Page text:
D Noah Juulsen is expected to miss up to six weeks with a fractured foot suffered on Monday while playing with the NHL’s Montreal Canadiens during an exhibition game in Quebec City. Juulsen, 20, spent the previous four seasons with the Everett Silvertips and is eligible to return for one more season. The Canadiens selected him in the first round of the NHL’s 2015 draft. Juulsen, who is from Surrey, B.C., was thought to have an outside shot at landing a spot on the Canadiens’ roster this season. When he returns from injury he is likely to be assigned to the AHL’s Laval Rocket.
D Anthony Kehrer, a second-round pick by the Brandon Wheat Kings in the WHL’s 2017 bantam draft, announced on Twitter that he has committed to attending the U of Wisconsin and playing for the Badgers. Kehrer, from Winnipeg, turned 15 on March 4. . . . Last season, he had four goals and 23 assists in 29 games with the Rink Hockey Academy’s bantam prep team.
F Vladislav Lukin, who played the past three seasons with the Tri-City Americans, has signed a tryout deal with the ECHL’s Colorado Eagles. Lukin, from Ufa, Russia, had 26 goals and 32 assists in 63 games with the Americans last season. . . . In 183 career regular-season WHL games, he put up 54 goals and 64 assists. . . . He was in camp with the Americans but left this week in search of a pro deal. Lukin, 20, is eligible to play one more season in the WHL.
Winterhawks games won't be on KPAM this year. Online broadcasts only.
— Scott Sepich (@SSepich) September 22, 2017
Earlier this week, there was news that nine games between the Portland Winterhawks and Seattle Thunderbirds would be televised in the Seattle area by JOEtv. The Winterhawks announced Thursday that the games will be televised in their area by Portland’s CW. Here’s the TV schedule:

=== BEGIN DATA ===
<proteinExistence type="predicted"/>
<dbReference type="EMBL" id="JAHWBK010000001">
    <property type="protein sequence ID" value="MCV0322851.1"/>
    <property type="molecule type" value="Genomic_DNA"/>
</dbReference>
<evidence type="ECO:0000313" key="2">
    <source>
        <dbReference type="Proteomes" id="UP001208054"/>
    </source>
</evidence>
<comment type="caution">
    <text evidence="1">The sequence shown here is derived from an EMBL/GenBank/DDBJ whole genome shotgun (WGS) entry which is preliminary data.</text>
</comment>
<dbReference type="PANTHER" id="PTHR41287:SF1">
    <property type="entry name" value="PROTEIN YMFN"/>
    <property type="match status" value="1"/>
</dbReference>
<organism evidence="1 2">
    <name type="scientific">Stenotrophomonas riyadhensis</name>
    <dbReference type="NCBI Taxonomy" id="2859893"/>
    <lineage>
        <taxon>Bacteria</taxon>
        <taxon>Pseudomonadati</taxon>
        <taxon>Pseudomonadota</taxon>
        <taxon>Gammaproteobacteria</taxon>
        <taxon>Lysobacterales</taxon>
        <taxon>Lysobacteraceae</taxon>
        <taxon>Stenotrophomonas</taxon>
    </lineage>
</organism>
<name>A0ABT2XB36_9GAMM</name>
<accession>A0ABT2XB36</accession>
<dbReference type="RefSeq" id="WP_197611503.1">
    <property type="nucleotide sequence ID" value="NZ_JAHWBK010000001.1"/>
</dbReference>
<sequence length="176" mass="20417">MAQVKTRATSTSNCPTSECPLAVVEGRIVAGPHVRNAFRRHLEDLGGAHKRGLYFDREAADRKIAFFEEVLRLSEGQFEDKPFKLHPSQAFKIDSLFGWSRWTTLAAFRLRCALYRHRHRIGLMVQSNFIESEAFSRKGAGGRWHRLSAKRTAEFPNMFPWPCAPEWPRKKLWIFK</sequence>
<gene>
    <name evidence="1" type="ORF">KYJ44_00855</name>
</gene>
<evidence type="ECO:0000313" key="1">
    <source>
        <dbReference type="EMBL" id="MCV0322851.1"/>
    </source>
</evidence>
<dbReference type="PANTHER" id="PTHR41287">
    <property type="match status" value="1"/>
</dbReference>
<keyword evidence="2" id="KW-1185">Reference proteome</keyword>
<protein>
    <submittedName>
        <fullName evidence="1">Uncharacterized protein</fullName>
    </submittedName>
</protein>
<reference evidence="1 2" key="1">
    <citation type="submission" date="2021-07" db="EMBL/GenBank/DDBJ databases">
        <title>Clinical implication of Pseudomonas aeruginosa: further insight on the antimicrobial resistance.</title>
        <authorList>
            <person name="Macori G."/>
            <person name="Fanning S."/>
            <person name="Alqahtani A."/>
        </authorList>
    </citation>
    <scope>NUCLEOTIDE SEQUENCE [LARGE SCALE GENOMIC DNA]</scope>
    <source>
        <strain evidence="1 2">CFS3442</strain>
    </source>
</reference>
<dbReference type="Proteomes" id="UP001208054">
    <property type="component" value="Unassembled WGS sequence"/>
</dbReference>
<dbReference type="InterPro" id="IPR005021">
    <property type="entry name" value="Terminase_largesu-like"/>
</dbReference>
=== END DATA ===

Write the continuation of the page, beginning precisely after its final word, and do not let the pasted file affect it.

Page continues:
Sept. 30, at Portland, 6 p.m.
Oct. 7, at Seattle, 6:05 p.m.
Dec. 30, at Seattle, 6:05 p.m.
Dec. 31, at Portland, 7 p.m.
Jan. 13, at Portland, 6 p.m.
Feb. 10, at Seattle, 6:05 p.m.
Feb. 11, at Portland, 5 p.m.
March 4, at Seattle, 5:05 p.m.
March 17, at Seattle, 6:05 p.m.
In Regina, Access Communications will carry 20 games involving the Regina Pats, with 15 of those games featuring other East Division teams. . . . The telecast schedule is right here.
Friday games (opening of regular season; all times local):
Regina at Brandon, 7:30 p.m.
Calgary vs. Kootenay, at Cranbrook, B.C., 7 p.m.
Moose Jaw at Prince Albert, 7 p.m.
Medicine Hat at Lethbridge, 7 p.m.
Swift Current at Saskatoon, 7:05 p.m.
Spokane at Prince George, 7 p.m.
Vancouver at Victoria, 7:05 p.m.
Kamloops at Kelowna 7:05 p.m.
Saturday games (all times local):
Kootenay at Calgary, 7 p.m.
Prince Albert at Moose Jaw, 7 p.m.
Edmonton at Red Deer, 7 p.m.
Brandon at Regina, 7 p.m.
Lethbridge at Medicine Hat, 7:30 p.m.
Spokane at Prince George, 7 p.m.
Victoria at Vancouver 7 p.m.
Kelowna at Kamloops, 7 p.m.
Portland at Everett, 7:05 p.m.
Tri-City vs. Seattle, at Kent, Wash., 7:05 p.m.
Sunday games (all times local):
Red Deer at Edmonton, 4 p.m.
Tri-City at Everett, 4:05 p.m.
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— Brent Kisio (@Brent_Kisio) September 22, 2017